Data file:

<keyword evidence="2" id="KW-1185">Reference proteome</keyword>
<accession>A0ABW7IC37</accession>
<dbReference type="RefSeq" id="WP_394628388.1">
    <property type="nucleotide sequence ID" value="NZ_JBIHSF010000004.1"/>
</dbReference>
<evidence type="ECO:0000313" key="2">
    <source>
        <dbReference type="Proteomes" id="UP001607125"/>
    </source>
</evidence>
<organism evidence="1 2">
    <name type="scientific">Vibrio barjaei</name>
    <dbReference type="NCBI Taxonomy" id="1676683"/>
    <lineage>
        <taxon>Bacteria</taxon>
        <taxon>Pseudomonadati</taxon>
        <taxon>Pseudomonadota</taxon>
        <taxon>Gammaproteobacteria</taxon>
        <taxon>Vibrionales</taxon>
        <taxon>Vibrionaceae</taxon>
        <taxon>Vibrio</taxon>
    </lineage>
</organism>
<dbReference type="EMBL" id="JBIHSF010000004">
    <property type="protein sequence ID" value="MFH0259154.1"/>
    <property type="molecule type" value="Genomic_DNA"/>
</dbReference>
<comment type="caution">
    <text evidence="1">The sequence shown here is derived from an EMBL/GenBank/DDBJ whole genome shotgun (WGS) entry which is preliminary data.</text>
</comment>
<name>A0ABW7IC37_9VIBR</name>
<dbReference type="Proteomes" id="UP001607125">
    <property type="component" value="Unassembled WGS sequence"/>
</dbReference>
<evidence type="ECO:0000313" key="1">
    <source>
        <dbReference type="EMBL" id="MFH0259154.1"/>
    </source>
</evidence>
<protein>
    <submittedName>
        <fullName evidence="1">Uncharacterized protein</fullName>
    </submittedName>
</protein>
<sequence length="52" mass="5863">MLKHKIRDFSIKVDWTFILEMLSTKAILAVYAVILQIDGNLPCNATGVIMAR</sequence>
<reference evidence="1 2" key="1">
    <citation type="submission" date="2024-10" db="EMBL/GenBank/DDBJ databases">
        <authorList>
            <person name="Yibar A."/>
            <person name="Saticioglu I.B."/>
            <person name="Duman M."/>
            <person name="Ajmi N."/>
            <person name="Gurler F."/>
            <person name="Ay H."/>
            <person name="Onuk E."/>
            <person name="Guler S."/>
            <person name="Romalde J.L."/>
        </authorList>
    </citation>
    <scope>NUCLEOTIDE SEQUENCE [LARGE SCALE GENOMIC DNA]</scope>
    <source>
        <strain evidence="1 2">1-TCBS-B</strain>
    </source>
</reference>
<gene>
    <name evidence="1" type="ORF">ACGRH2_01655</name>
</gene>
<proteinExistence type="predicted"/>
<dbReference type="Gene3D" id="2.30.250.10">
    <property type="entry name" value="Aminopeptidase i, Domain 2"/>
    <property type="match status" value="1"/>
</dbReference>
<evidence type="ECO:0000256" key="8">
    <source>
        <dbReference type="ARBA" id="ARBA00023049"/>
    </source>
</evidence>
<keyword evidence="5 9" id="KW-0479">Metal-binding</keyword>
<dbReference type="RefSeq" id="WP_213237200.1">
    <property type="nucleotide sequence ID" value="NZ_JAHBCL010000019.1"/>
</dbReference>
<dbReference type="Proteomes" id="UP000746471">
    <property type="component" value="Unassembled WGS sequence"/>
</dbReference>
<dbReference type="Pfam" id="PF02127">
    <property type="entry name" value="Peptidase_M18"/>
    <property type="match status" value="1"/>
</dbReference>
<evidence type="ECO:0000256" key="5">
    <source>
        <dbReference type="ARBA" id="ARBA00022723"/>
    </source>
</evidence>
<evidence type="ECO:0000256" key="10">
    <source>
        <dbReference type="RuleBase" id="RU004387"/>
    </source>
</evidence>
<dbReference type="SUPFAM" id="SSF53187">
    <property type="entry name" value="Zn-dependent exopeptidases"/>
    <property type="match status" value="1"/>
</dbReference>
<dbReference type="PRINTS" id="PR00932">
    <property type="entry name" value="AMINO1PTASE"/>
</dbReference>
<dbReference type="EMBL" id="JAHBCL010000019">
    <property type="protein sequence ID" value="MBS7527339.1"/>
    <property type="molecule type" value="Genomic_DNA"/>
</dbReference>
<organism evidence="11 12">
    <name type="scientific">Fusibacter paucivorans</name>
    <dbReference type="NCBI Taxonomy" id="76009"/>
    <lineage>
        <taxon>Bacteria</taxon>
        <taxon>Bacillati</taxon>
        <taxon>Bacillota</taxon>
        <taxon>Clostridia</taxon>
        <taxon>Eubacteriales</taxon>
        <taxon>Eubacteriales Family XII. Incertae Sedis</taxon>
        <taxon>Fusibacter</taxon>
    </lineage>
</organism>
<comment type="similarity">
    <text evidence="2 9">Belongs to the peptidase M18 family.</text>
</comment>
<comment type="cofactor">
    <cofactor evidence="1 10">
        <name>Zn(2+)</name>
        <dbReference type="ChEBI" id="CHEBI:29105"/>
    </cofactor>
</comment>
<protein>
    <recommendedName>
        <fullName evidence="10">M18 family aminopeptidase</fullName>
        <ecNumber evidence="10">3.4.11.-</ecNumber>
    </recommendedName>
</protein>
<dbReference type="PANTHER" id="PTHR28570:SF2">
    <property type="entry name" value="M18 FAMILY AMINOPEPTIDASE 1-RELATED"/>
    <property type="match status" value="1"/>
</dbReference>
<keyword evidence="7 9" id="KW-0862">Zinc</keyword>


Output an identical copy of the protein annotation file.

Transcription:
<keyword evidence="2" id="KW-1185">Reference proteome</keyword>
<accession>A0ABW7IC37</accession>
<dbReference type="RefSeq" id="WP_394628388.1">
    <property type="nucleotide sequence ID" value="NZ_JBIHSF010000004.1"/>
</dbReference>
<evidence type="ECO:0000313" key="2">
    <source>
        <dbReference type="Proteomes" id="UP001607125"/>
    </source>
</evidence>
<organism evidence="1 2">
    <name type="scientific">Vibrio barjaei</name>
    <dbReference type="NCBI Taxonomy" id="1676683"/>
    <lineage>
        <taxon>Bacteria</taxon>
        <taxon>Pseudomonadati</taxon>
        <taxon>Pseudomonadota</taxon>
        <taxon>Gammaproteobacteria</taxon>
        <taxon>Vibrionales</taxon>
        <taxon>Vibrionaceae</taxon>
        <taxon>Vibrio</taxon>
    </lineage>
</organism>
<dbReference type="EMBL" id="JBIHSF010000004">
    <property type="protein sequence ID" value="MFH0259154.1"/>
    <property type="molecule type" value="Genomic_DNA"/>
</dbReference>
<comment type="caution">
    <text evidence="1">The sequence shown here is derived from an EMBL/GenBank/DDBJ whole genome shotgun (WGS) entry which is preliminary data.</text>
</comment>
<name>A0ABW7IC37_9VIBR</name>
<dbReference type="Proteomes" id="UP001607125">
    <property type="component" value="Unassembled WGS sequence"/>
</dbReference>
<evidence type="ECO:0000313" key="1">
    <source>
        <dbReference type="EMBL" id="MFH0259154.1"/>
    </source>
</evidence>
<protein>
    <submittedName>
        <fullName evidence="1">Uncharacterized protein</fullName>
    </submittedName>
</protein>
<sequence length="52" mass="5863">MLKHKIRDFSIKVDWTFILEMLSTKAILAVYAVILQIDGNLPCNATGVIMAR</sequence>
<reference evidence="1 2" key="1">
    <citation type="submission" date="2024-10" db="EMBL/GenBank/DDBJ databases">
        <authorList>
            <person name="Yibar A."/>
            <person name="Saticioglu I.B."/>
            <person name="Duman M."/>
            <person name="Ajmi N."/>
            <person name="Gurler F."/>
            <person name="Ay H."/>
            <person name="Onuk E."/>
            <person name="Guler S."/>
            <person name="Romalde J.L."/>
        </authorList>
    </citation>
    <scope>NUCLEOTIDE SEQUENCE [LARGE SCALE GENOMIC DNA]</scope>
    <source>
        <strain evidence="1 2">1-TCBS-B</strain>
    </source>
</reference>
<gene>
    <name evidence="1" type="ORF">ACGRH2_01655</name>
</gene>
<proteinExistence type="predicted"/>
<dbReference type="Gene3D" id="2.30.250.10">
    <property type="entry name" value="Aminopeptidase i, Domain 2"/>
    <property type="match status" value="1"/>
</dbReference>
<evidence type="ECO:0000256" key="8">
    <source>
        <dbReference type="ARBA" id="ARBA00023049"/>
    </source>
</evidence>
<keyword evidence="5 9" id="KW-0479">Metal-binding</keyword>
<dbReference type="RefSeq" id="WP_213237200.1">
    <property type="nucleotide sequence ID" value="NZ_JAHBCL010000019.1"/>
</dbReference>
<dbReference type="Proteomes" id="UP000746471">
    <property type="component" value="Unassembled WGS sequence"/>
</dbReference>
<dbReference type="Pfam" id="PF02127">
    <property type="entry name" value="Peptidase_M18"/>
    <property type="match status" value="1"/>
</dbReference>
<evidence type="ECO:0000256" key="5">
    <source>
        <dbReference type="ARBA" id="ARBA00022723"/>
    </source>
</evidence>
<evidence type="ECO:0000256" key="10">
    <source>
        <dbReference type="RuleBase" id="RU004387"/>
    </source>
</evidence>
<dbReference type="SUPFAM" id="SSF53187">
    <property type="entry name" value="Zn-dependent exopeptidases"/>
    <property type="match status" value="1"/>
</dbReference>
<dbReference type="PRINTS" id="PR00932">
    <property type="entry name" value="AMINO1PTASE"/>
</dbReference>
<dbReference type="EMBL" id="JAHBCL010000019">
    <property type="protein sequence ID" value="MBS7527339.1"/>
    <property type="molecule type" value="Genomic_DNA"/>
</dbReference>
<organism evidence="11 12">
    <name type="scientific">Fusibacter paucivorans</name>
    <dbReference type="NCBI Taxonomy" id="76009"/>
    <lineage>
        <taxon>Bacteria</taxon>
        <taxon>Bacillati</taxon>
        <taxon>Bacillota</taxon>
        <taxon>Clostridia</taxon>
        <taxon>Eubacteriales</taxon>
        <taxon>Eubacteriales Family XII. Incertae Sedis</taxon>
        <taxon>Fusibacter</taxon>
    </lineage>
</organism>
<comment type="similarity">
    <text evidence="2 9">Belongs to the peptidase M18 family.</text>
</comment>
<comment type="cofactor">
    <cofactor evidence="1 10">
        <name>Zn(2+)</name>
        <dbReference type="ChEBI" id="CHEBI:29105"/>
    </cofactor>
</comment>
<protein>
    <recommendedName>
        <fullName evidence="10">M18 family aminopeptidase</fullName>
        <ecNumber evidence="10">3.4.11.-</ecNumber>
    </recommendedName>
</protein>
<dbReference type="PANTHER" id="PTHR28570:SF2">
    <property type="entry name" value="M18 FAMILY AMINOPEPTIDASE 1-RELATED"/>
    <property type="match status" value="1"/>
</dbReference>
<keyword evidence="7 9" id="KW-0862">Zinc</keyword>